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Botanical, zoological, and ecological fieldwork in remote areas of Central America continues every month

In early 2020 the department of coordination and cooperation of the Municipio de Livingston asked FLAAR Mesoamerica (the FLAAR research institute in Guatemala) if we could assist the local people by providing information on flora, fauna, ecosystems of this area of Guatemala.

The Municipio de Livingston is 1,940 square kilometers which is 749 square miles. There are mountains, steep hills, extensive lowland swamps, lots and lots of rivers (feeding into Rio Dulce and El Golfete) and the impressive Caribbean coast (facing Amatique Bay).

So we initiated field work in February and March 2020; then COVID 19 shut down the Guatemala City airport but in September the airport reopened and I flew back to continue field work in the Izabal area. At this point the Municipio de Livingston asked for us to undertake a 15-month research project of coordination and cooperation with them. We are focusing on finding wild plants native to the Municipio de Livingston that are edible (so plants also available thousands of years ago for the Classic Maya civilization). We are also working to assist eco-tourism and avi-tourism (bird watching, since lots of awesome waterbirds here).

We do field work one week in remote areas each month; then the rest of that month we catalog the thousands of high-resolution digital photographs, do library research, and prepare publications. All this research in the rain forests every month is why there has been no news on wide-format inkjet printers on FLAAR-REPORTS. All the wide-format inkjet printer research is now in DPI-INSIGHTS by Pablo M. Lee and Maria Renee Ayau.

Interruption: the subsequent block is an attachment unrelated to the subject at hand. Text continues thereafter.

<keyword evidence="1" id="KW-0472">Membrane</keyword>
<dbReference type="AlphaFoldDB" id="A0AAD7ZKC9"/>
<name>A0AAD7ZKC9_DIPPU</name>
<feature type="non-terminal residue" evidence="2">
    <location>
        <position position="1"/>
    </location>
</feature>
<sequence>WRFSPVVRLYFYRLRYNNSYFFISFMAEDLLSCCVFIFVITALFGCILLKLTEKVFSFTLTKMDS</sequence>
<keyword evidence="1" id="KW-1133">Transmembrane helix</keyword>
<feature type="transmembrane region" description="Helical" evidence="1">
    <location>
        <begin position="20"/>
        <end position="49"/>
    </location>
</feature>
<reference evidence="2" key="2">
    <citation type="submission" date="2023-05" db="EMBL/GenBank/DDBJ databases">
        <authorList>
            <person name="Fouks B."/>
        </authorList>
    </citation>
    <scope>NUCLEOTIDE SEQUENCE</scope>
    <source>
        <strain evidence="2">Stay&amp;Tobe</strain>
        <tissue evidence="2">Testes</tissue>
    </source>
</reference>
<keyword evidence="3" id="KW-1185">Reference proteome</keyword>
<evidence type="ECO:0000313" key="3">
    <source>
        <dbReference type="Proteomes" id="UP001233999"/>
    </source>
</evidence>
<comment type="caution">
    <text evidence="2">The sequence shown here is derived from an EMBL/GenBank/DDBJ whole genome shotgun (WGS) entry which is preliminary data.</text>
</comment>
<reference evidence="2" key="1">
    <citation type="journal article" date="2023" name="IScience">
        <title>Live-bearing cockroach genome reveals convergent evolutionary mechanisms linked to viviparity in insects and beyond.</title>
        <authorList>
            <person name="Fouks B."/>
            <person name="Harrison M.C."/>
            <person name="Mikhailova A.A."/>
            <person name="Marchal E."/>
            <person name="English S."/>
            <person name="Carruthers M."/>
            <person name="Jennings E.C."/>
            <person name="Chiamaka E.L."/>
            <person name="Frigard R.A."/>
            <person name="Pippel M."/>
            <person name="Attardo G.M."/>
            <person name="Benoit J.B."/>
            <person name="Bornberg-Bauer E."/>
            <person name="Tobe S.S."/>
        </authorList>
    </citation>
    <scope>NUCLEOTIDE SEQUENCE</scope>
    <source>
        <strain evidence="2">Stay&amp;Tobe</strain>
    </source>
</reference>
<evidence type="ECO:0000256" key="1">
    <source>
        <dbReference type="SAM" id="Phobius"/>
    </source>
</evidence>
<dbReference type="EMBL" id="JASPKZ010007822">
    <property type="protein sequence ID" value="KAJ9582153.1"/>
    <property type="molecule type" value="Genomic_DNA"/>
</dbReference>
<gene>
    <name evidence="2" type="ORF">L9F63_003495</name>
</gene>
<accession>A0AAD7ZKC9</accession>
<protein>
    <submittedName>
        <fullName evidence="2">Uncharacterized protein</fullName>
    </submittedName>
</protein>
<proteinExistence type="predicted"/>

We have lots and lots more FLAAR publications on the flora and fauna and wetlands ecosystems of the Municipio de Livingston area of the Departamento de Izabal, Guatemala, Central America.

We issue new reports every one or two months.

The team of FLAAR consists of 33 people. We have been at work every day, just that since early 2020 our research is focused on Neotropical flowering plants, ferns, lichen, mushrooms, mosses, jaguars, pumas, howler monkeys, spider monkeys, pelicans, boat-billed herons, pollinating birds and insects that pollinate, bats that pollinate, reptiles of every size and shape (lots of crocodiles), amphibians and other fauna. Our forte is advanced digital photography of these flora and fauna; it is the photography of FLAAR that started our interest in wide-format inkjet printing already in the late 1990’s because our cameras were producing panorama photos of 237 megabyte file size so we needed large-format printers to print them many meters wide.

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